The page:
The official unveiling of the PQ's proposed Charter of Quebec Values brought swift criticism from many quarters, including those affected by it and other provincial parties saying they cannot support the measures being proposed.

CAQ, Liberals, Quebec Solidaire opposed

As the proposed charter was unveiled Tuesday, the Coalition Avenir Quebec stood by its statement last week that agrees with some measures put forward by the PQ and disagreed with others.

CAQ MNA Nathalie Roy said the party still felt it was not appropriate for those in the legal system to wear religious symbols.

She added, however, the approach the PQ was taking was guaranteed to create more problems, saying Quebec would need to create religious police to determine the appropriate size for acceptable jewelry.

"It will be an ordeal to apply this law. This is not a Quebec in which we want to live," said Roy. "We need to regulate problems but not exploit them, which the PQ is doing… Their public relations campaign will cost $2 million... which is diverting people from the real issue. The real issue is the economy," said Roy.

"Forget about religious accommodations. We need to focus on a serious problem.”

The Quebec Liberal Party said religious accommodation is an area it is willing to negotiate on, but believes the PQ is going too far with its bans on symbols.

“It means people will have a tough choice. They will have to face a choice -- either you're going to rid of these signs or you're going to lose your job,” said Liberal MNA Marc Tanguay, arguing that the government to stick to the basic issues of the economy and job creation.

Quebec Solidaire spokesperson Francoise David also spoke against the proposed charter, saying it legislated religious discrimination and would divide Quebecers.

Marois doesn’t understand: Muslim Women’s Council

Some Muslim women who wear hijabs argue that Premier Pauline Marois is confused about the significance of a veil.

Shaheen Ashraf of the Canadian Council of Muslim Women said it is evident that the PQ has misinterpreted the Islamic veil as a symbol of male dominance and female subjugation, when it reality it is a symbol of devotion.

Regardless, Ashraf says what people wear, and whatever god they worship, should not matter.

"It shouldn't make a difference how we dress as long as we are law-abiding citizens, we pay our taxes, as long as we're good people being good neighbours," said Ashraf.

"I have Quebec neighbours and we get along fine. That all this is happening, they are upset we're being antagonized and they're being targeted."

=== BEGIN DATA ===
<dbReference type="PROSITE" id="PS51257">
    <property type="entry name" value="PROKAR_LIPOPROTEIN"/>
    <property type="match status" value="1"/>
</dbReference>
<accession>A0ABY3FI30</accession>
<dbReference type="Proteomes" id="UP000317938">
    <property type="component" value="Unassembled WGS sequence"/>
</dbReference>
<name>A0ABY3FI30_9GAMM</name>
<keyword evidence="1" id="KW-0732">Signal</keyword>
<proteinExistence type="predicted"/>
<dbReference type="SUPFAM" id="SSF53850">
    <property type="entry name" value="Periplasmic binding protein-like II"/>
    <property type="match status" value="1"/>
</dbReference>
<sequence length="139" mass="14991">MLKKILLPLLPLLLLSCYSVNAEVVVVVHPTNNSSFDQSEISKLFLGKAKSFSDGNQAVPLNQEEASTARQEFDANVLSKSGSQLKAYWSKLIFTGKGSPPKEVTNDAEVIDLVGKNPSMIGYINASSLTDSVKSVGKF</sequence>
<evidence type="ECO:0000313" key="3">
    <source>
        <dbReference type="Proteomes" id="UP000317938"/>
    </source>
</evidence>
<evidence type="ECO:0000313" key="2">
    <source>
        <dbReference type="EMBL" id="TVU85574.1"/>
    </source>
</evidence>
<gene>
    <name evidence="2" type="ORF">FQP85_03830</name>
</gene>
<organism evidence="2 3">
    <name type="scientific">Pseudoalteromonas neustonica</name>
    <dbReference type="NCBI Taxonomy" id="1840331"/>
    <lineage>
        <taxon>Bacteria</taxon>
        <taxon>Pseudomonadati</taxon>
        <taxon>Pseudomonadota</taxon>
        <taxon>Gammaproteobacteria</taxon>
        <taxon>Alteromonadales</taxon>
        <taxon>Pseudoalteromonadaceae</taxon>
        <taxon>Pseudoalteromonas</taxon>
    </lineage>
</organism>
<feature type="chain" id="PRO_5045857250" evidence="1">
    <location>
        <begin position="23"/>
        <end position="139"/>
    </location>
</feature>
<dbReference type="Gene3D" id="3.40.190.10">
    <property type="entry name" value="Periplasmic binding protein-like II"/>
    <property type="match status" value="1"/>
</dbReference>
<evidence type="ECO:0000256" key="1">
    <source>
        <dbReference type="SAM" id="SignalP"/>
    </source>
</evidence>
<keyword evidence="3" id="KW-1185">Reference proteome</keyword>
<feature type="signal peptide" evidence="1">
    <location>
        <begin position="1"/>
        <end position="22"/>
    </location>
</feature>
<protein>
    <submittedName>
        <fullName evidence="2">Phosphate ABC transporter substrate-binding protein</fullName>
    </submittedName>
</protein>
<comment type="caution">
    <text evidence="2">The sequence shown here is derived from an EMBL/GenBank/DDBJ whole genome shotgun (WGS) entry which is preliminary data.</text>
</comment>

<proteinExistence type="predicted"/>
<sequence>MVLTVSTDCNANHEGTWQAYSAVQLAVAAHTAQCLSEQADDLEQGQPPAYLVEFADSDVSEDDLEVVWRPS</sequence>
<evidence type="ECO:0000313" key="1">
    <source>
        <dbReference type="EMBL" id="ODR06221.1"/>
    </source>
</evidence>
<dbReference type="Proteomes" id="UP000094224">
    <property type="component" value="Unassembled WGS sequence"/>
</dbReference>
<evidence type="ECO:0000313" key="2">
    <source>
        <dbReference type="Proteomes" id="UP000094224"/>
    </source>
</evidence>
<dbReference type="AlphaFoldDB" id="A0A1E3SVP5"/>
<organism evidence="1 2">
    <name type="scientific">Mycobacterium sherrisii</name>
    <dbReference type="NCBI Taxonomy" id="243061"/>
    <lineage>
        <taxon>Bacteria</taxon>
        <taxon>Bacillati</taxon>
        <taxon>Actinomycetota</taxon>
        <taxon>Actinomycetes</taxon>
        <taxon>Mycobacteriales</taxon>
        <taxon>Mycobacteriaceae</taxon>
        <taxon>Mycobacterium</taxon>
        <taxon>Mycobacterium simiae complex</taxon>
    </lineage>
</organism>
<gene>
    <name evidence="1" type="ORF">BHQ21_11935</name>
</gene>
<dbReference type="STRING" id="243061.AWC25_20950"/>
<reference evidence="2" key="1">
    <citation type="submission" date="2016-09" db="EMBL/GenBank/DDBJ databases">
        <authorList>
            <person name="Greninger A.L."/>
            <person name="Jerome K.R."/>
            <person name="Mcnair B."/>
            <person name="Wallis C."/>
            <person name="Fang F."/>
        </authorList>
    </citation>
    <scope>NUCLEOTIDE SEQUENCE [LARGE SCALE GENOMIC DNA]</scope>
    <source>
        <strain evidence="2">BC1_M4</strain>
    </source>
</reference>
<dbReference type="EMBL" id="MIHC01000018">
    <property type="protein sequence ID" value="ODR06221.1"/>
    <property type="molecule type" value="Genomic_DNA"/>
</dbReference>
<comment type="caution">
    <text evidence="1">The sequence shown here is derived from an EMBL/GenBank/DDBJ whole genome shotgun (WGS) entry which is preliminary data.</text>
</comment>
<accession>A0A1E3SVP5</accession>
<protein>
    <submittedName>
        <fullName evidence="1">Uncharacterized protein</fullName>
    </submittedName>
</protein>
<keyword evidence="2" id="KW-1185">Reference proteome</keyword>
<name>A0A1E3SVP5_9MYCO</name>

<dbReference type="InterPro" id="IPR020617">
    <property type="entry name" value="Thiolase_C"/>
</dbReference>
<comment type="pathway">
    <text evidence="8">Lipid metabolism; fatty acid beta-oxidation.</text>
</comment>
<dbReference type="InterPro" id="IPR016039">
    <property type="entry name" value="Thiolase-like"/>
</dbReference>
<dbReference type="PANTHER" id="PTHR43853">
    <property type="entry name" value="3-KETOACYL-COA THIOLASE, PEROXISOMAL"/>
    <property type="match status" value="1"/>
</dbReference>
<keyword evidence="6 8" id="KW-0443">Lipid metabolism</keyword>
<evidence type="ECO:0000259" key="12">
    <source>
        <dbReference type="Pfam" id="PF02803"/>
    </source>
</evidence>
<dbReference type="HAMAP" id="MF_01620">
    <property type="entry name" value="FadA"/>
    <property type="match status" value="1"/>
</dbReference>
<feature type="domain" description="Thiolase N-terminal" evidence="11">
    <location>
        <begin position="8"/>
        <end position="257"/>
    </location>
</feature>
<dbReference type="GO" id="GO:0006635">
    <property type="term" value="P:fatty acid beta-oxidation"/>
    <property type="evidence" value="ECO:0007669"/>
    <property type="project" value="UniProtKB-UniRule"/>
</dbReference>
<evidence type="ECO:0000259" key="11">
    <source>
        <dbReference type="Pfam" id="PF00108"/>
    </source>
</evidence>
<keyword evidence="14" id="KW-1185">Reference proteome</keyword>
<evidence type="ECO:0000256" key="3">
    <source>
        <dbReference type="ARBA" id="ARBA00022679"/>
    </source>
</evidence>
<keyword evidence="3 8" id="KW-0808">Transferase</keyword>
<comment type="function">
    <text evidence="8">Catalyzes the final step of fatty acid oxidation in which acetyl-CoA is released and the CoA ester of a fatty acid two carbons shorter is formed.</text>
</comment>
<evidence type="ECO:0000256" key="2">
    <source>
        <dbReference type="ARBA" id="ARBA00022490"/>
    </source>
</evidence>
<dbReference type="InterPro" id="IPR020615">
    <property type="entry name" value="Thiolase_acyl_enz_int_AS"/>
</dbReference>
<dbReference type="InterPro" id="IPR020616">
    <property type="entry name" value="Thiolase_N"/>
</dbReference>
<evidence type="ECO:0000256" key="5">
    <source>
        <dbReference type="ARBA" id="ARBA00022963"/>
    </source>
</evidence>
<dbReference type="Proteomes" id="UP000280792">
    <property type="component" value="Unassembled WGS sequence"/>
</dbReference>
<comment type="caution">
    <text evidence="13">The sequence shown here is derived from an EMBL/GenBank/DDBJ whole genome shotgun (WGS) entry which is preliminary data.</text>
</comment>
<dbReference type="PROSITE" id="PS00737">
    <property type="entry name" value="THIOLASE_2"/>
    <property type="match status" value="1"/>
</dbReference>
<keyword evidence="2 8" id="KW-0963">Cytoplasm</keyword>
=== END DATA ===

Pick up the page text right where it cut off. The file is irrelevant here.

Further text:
She said it is clear that the PQ and supporters of its proposed charter have not been exposed to other cultural communities, and worried the province could face an exodus of young professionals who will choose religion over so-called PQ values.

Doctors may leave

The new rules would mean doctors at the Montreal General Hospital could be asked to remove their kippas and turbans, a notion that appalls E.R. doctor Sanjeet Singh Saluja.

“I especially find interesting the little quote where they say I can apply for a permit to wear my turban in the hospital,” he said. “It's almost as if they're giving me a dog licence.”

Dr. Saluja said if the charter were ever adopted, he would likely leave, and he thinks many other doctors would too.

“For our government to ask us to take away this part of our life, it's almost as if they’re asking us to take away our hands, our arms. This is who we are,” he said.

Legal troubles predicted

In Ottawa, federal ministers argued that the Parti Quebecois is looking to pick a fight with Ottawa, and its charter is primed to do just that.

Jason Kenney, the Minister for multiculturalism said the Department of Justice will examine the proposed charter of values, especially the sections that prevent public employees from wearing religious symbols.

He said the federal government's role is to ensure that everyone who lives in Canada can feel at home regardless of religion or of ethnicity.

Law professor Daniel Weinstock said the PQ's bill is pointless.

"The basic problem with the proposed list is still there. First off, there isn't a problem," said Weinstock. "This is a solution without a problem."

He also said it has done nothing but muddy the waters while claiming to present clear rules.

"Why is a large cross not acceptable when a small cross is, when according to the minister the problem is religious expression?" demanded Weinstock.

The McGill professor said the best way for any religious accommodations to work is the way they have already been working in Quebec.

"The best way is just let people of good faith - pardon the pun - of handling with creativity any problems of religious accommodation," Weinstock.

He pointed out that one issue, of a high school student who wanted to carry a kirpan, which sparked the religious accommodation debate in Quebec, was resolved using common sense without any input from higher government.

"A compromise was arrived at with the parents and the school if he wore it in a tight sheath that would prevent other children from touching it."

With files from The Canadian Press